このプロジェクトの前にはかなり限定的な大衆文化や映画など狭い知識を持っている程度でした。何本かドキュメンタリーなどを観たりして、映像を作るヒントにできたと思います。(特に”The Great Happiness Space: Tale of an Osaka Love Thief”は役を立ちました。)表面的にしか知らない外国人が作ったという印象を残すことを恐れていました。


“シャンパンコール”のシーンはドキュメンタリーを作るスタイルを使いました。本物のホストはいつもの仕方をしてもらい、俳優はメインのホストの役になりました。Ben Loeb(メーンのカメラマン)と私は皆の周りにカットにおさめるためにちょこちょこと動きまわりました。2つセットを作って2回撮り直してできました。30日本人と通訳者に頼りながら話すのはかなりシュールな経験でしたが、幸いなことに言葉の壁はあまり問題には感じませんでした。

カワカミ ヒラクさん(主人公の俳優)がクラブ以外で女性を口説くシーンも撮りたかったのですが、それは違法なのでできませんでした。歌舞伎町の路上で本物のクラブのホストが女性を口説いているのを撮ろうと思いました。その光景の中にヒラクさんは主人公のホストとして紛れ込ませました。それでPVのイントロためにいいカットができました。しかし私達はヤクザは「やめろ!」と怒られました。後で日本のスタッフはそれだけで済んだだけでラッキーだと言っていました。


Adam Nanji (The Belle Game // バンドのメンバー)

It was really important to everyone that the video didn’t turn the country or the characters into a “spectacle”. We didn’t want the video to shout, “Look, it’s Japan! It’s so different from Canada.” To avoid that, it had to be a pretty accurate depiction of that lifestyle. The little scenes that depict how the whole rent boy process were really important to achieving this. All that said, the specific culture of rent boys is unique to Japan, so it became a really exciting way to explore the themes of the song and touch on the idea that people’s behaviours and personalities are the result of their surroundings.


Have you seen films of similar themes being produced within Japan? Do you know how the video is received there, and whether it differs at all from international reactions?


Kheaven Lewandowski (Director // ディレクター)

From what I can tell on Twitter, they seem to be intrigued by the rent boy/host culture as well. I think it’s unknown to a lot of Japanese people as well.

Adam Nanji (The Belle Game // バンドのメンバー)

A lot of the sentiment behind “River” is the result of my obsession with the [Alain Resnais] movie Hiroshima Mon Amour. It was co-produced by governments of France and Japan. A Japanese man and French woman have an affair with each other and throughout the story the movie reveals their own past with the other person’s country as they’re walking through the city. There’s this interesting conflict between their identity and the cultural identity of each country. The fact that this video was made in Japan is coincidence, but it definitely got me on board right away.
“River”は私が非常に好きな[アラン·レネの]”Hiroshima Mon Amour”という映画に影響をうけています。この作品は日本とフランス政府の合作です。日本人の男とフランス人の女が浮気している話です。二人は広島を漂うように歩きながらそれぞれの過去が描かれています。それぞれの国の文化的なアイデンティティの違いがおもしろく描かれています。舞台が日本というのは単なる偶然の一致ですが、そこにもこのプロジェクトに私は惹かれました。


Hiroshi Mon Amour Trailer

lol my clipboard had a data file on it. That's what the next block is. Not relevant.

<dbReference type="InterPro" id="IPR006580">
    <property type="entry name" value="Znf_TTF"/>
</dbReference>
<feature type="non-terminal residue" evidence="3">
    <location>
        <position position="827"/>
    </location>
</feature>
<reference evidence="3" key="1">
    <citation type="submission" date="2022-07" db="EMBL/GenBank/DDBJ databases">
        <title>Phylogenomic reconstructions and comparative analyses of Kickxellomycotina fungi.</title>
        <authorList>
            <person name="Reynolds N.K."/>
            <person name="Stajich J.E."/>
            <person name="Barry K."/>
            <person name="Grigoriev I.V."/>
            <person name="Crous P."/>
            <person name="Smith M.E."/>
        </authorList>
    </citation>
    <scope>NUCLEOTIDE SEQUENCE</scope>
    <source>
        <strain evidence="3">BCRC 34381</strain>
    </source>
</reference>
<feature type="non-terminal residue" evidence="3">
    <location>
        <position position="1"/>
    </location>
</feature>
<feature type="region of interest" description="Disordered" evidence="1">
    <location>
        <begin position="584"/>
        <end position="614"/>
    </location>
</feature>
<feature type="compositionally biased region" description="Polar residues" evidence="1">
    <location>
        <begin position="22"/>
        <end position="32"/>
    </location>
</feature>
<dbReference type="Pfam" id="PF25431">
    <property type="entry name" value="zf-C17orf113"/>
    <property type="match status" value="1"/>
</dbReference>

The Guardian recently published an extremely fascinating article about the view of Japanese youngsters on sex. In your research, personal experience, or in the process of making this music video, might you have any opinions or thoughts to shed on this matter?

最近The Guardian紙は日本人の若者のセックスについての意見の記事を発表しました。この話題について考えがありますか。

Kheaven Lewandowski (Director // ディレクター)

It was fascinating to see relationships commodified into that form; it’s almost a nuisance to endure a real relationship for a lot of young people. There’s an epidemic happening there because they have one of the lowest birthrates in the world. I think it might have something to do with the fact that women are becoming more and more independent and don’t want to have leave behind all they’ve accomplished to start a family. From what I was told, women are expected to quit their jobs after getting married to start a family. It’s a old world model of thinking that is obviously shifting quite rapidly. I had to see it with my own eyes to believe that a pretty young girl would pay to be entertained, but I guess the allure of small bite-sized relationship portions has its benefits for a girl with a career aspirations and limited time.




The Belle Game – “Wait Up For You” Music Video

Directed by Kheaven Lewandowski


Written by
Vee Hua 華婷婷

Vee Hua 華婷婷 (they/them) is a writer, filmmaker, and organizer with semi-nomadic tendencies. Much of their work unifies their metaphysical interests with their belief that art can positively transform the self and society. They are the Editor-in-Chief of REDEFINE, Interim Managing Editor of South Seattle Emerald, and Co-Chair of the Seattle Arts Commission. They also previously served as the Executive Director of the interdisciplinary community hub, Northwest Film Forum, where they played a key role in making the space more welcoming and accessible for diverse audiences.

Vee has two narrative short films. Searching Skies (2017) touches on Syrian refugee resettlement in the United States; with it, they helped co-organize The Seventh Art Stand, a national film and civil rights discussion series against Islamophobia. Reckless Spirits (2022) is a metaphysical, multi-lingual POC buddy comedy for a bleak new era, in anticipation of a feature-length project.

Vee is passionate about cultural space, the environment, and finding ways to covertly and overtly disrupt oppressive structures. They also regularly share observational human stories through their storytelling newsletter, RAMBLIN’ WITH VEE!, and are pursuing a Master’s in Tribal Resource and Environmental Stewardship under the Native American Studies Department at the University of Minnesota.

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Written by Vee Hua 華婷婷